While we may not able to change the PF rules, we can apply the principles of diversification to the rest of our savings. A simple index fund or ETF —a Nifty-based or Sensexbased product—is the simplest, easiest and lowest cost route to building a default retirement corpus. There is no need to select a fund, monitor it, and chase returns. Simply investing in the index is adequate to build a decent retirement corpus that leverages the power of equity to enhance its value.
Second is the question of income needs in retirement. Many of us believe our retirement will mean a more frugal lifestyle. That may not be necessary, nor should it be the objective. We may have made specific plans to keep our expenses in check. Owning a house by the time one retires is a good plan to keep rents in check. Whether that house should be a four-bedroom flat in a society that charges a huge amount of money to maintain the pools, lifts and tennis court, is a question you have to answer honestly.
The mix of expenses will change in retirement: you might spend more on new interests; on travel and tourism; on health and medicare; on gifts and give aways. It is not always easy to estimate these expenses, and some of them may be unexpected. Many of us are not used to severe budgeting and planning exercises, and are rightly spooked about running short. The limit to our expenses is set by the third factor in that list.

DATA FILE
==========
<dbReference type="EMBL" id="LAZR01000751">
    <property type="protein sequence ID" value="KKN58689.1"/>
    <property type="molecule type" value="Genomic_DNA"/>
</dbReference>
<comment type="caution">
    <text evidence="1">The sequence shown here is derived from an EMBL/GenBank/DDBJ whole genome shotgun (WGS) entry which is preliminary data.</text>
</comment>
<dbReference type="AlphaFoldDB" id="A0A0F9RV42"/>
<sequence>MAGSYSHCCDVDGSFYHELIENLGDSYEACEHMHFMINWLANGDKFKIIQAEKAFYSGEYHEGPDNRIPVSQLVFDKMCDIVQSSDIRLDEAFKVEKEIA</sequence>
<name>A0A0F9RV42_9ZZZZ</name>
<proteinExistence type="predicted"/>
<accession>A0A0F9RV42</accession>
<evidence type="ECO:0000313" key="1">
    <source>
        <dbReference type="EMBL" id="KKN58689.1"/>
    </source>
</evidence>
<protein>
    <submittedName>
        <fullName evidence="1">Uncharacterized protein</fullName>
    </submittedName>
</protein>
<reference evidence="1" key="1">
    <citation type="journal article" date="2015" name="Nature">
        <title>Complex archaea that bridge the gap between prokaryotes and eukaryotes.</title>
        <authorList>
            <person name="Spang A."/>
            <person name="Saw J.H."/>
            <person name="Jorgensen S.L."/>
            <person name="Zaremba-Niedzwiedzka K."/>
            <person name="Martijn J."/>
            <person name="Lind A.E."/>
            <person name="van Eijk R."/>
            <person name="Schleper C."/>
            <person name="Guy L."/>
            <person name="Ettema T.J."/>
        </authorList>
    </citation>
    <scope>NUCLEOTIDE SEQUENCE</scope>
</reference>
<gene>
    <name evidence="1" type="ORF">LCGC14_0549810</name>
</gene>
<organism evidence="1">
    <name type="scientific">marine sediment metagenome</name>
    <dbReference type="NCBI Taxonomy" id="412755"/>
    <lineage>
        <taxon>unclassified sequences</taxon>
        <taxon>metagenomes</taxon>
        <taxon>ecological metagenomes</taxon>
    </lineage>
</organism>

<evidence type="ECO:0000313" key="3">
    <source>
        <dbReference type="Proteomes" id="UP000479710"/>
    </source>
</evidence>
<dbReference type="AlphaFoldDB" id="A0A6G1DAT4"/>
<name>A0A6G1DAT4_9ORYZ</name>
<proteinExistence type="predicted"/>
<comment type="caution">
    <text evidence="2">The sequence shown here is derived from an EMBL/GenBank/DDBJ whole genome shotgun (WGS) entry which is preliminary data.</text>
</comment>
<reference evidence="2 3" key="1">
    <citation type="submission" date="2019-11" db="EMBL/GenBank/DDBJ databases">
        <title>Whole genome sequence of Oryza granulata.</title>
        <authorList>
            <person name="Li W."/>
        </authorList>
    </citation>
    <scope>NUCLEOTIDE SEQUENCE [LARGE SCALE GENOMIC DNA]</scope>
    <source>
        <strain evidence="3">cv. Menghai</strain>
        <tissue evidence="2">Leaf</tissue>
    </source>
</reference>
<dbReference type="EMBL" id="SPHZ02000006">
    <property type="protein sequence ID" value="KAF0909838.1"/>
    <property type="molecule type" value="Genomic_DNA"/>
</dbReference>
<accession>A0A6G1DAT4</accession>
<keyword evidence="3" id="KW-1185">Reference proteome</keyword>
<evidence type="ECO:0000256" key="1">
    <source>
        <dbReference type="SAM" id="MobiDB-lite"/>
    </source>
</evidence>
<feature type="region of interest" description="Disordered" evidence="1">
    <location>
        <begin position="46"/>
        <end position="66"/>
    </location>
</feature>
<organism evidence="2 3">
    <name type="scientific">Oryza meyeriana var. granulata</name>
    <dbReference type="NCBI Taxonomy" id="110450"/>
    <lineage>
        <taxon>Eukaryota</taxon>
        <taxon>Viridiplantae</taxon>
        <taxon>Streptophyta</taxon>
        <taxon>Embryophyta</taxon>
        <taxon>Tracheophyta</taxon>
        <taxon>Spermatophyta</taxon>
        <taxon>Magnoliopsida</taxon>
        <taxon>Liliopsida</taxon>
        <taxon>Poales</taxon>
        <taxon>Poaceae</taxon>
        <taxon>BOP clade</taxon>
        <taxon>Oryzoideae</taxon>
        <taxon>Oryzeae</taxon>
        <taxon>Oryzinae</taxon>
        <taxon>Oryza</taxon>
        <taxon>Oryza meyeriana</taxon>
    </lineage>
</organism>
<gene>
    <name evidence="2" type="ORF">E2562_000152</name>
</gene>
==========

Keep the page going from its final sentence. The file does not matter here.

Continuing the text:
The third element in retirement planning is the much-feared draw down. What this means is the amount of the corpus we will actually end up spending in retirement. The simplistic assumption many make is that they will invest the corpus, and live on the interest it earns. That is harmful thinking in at least three ways: One, you leave the corpus unchanged in value, investing it to generate income for a long period of 30 years. Such a long-term asset should be invested better. Second, you use the income and leave behind the principal. That might not be the ideal plan for wealth you earned all your life. Your children may not need that largesse. Three, you don’t use all that money when you draw on it, so obsessing about keeping the corpus intact is actually foolhardy.
View your corpus as one large pool. You draw some of it—income or growth won’t matter—and you let the rest stay invested and grow in value. Your expense as a percentage of that corpus should be a small single digit percentage. If your corpus is Rs 1 crore and your annual expense is Rs 6 lakh, you are drawing down 6%. That is quite a large number, and you may run out of it as you age. Keep that number small, at 3-4%.
That thumb rule at the start is based on this math: When you apply that simple rule of 30 times your spend as your corpus, ensure it is available to use as we just elaborated. If that wealth is locked in your house, you save on rent, but earn no income. That won’t help. Hence that 30% rule: 30% of your money in the property you have anyway bought; 30% in equity for appreciation and inflation protection; 30% in income assets for your expenses and 10% as buffer. Most of us should do well with these rules.
(The author is Chairperson, Centre for Investment Education and Learning)